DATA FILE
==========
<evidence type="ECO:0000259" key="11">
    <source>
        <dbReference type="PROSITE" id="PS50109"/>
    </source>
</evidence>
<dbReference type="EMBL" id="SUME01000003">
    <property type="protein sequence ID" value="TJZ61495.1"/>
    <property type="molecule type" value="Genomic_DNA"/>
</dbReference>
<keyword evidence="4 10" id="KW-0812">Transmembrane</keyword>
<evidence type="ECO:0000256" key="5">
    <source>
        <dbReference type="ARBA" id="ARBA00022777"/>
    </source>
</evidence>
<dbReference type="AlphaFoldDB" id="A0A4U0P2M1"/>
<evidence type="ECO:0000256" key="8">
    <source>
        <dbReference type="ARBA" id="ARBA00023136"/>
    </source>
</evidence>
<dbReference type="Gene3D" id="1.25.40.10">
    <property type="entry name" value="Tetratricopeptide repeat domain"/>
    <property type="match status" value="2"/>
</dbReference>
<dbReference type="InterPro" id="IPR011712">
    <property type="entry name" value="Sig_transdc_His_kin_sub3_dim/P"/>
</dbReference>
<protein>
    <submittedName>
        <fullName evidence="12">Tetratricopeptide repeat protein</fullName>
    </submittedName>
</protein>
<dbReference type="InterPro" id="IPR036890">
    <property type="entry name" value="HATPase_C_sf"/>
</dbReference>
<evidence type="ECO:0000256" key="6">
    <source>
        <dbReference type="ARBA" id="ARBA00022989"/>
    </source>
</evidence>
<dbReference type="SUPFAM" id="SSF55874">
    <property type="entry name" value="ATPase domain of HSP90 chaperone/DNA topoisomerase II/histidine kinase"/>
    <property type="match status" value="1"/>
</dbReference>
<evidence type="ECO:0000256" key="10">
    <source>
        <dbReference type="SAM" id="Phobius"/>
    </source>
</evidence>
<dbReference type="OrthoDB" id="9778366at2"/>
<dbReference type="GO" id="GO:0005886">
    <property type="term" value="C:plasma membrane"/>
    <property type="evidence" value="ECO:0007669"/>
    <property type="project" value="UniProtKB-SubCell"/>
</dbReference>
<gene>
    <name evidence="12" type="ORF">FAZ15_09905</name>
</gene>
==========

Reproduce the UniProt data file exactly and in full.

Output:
<evidence type="ECO:0000259" key="11">
    <source>
        <dbReference type="PROSITE" id="PS50109"/>
    </source>
</evidence>
<dbReference type="EMBL" id="SUME01000003">
    <property type="protein sequence ID" value="TJZ61495.1"/>
    <property type="molecule type" value="Genomic_DNA"/>
</dbReference>
<keyword evidence="4 10" id="KW-0812">Transmembrane</keyword>
<evidence type="ECO:0000256" key="5">
    <source>
        <dbReference type="ARBA" id="ARBA00022777"/>
    </source>
</evidence>
<dbReference type="AlphaFoldDB" id="A0A4U0P2M1"/>
<evidence type="ECO:0000256" key="8">
    <source>
        <dbReference type="ARBA" id="ARBA00023136"/>
    </source>
</evidence>
<dbReference type="Gene3D" id="1.25.40.10">
    <property type="entry name" value="Tetratricopeptide repeat domain"/>
    <property type="match status" value="2"/>
</dbReference>
<dbReference type="InterPro" id="IPR011712">
    <property type="entry name" value="Sig_transdc_His_kin_sub3_dim/P"/>
</dbReference>
<protein>
    <submittedName>
        <fullName evidence="12">Tetratricopeptide repeat protein</fullName>
    </submittedName>
</protein>
<dbReference type="InterPro" id="IPR036890">
    <property type="entry name" value="HATPase_C_sf"/>
</dbReference>
<evidence type="ECO:0000256" key="6">
    <source>
        <dbReference type="ARBA" id="ARBA00022989"/>
    </source>
</evidence>
<dbReference type="SUPFAM" id="SSF55874">
    <property type="entry name" value="ATPase domain of HSP90 chaperone/DNA topoisomerase II/histidine kinase"/>
    <property type="match status" value="1"/>
</dbReference>
<evidence type="ECO:0000256" key="10">
    <source>
        <dbReference type="SAM" id="Phobius"/>
    </source>
</evidence>
<dbReference type="OrthoDB" id="9778366at2"/>
<dbReference type="GO" id="GO:0005886">
    <property type="term" value="C:plasma membrane"/>
    <property type="evidence" value="ECO:0007669"/>
    <property type="project" value="UniProtKB-SubCell"/>
</dbReference>
<gene>
    <name evidence="12" type="ORF">FAZ15_09905</name>
</gene>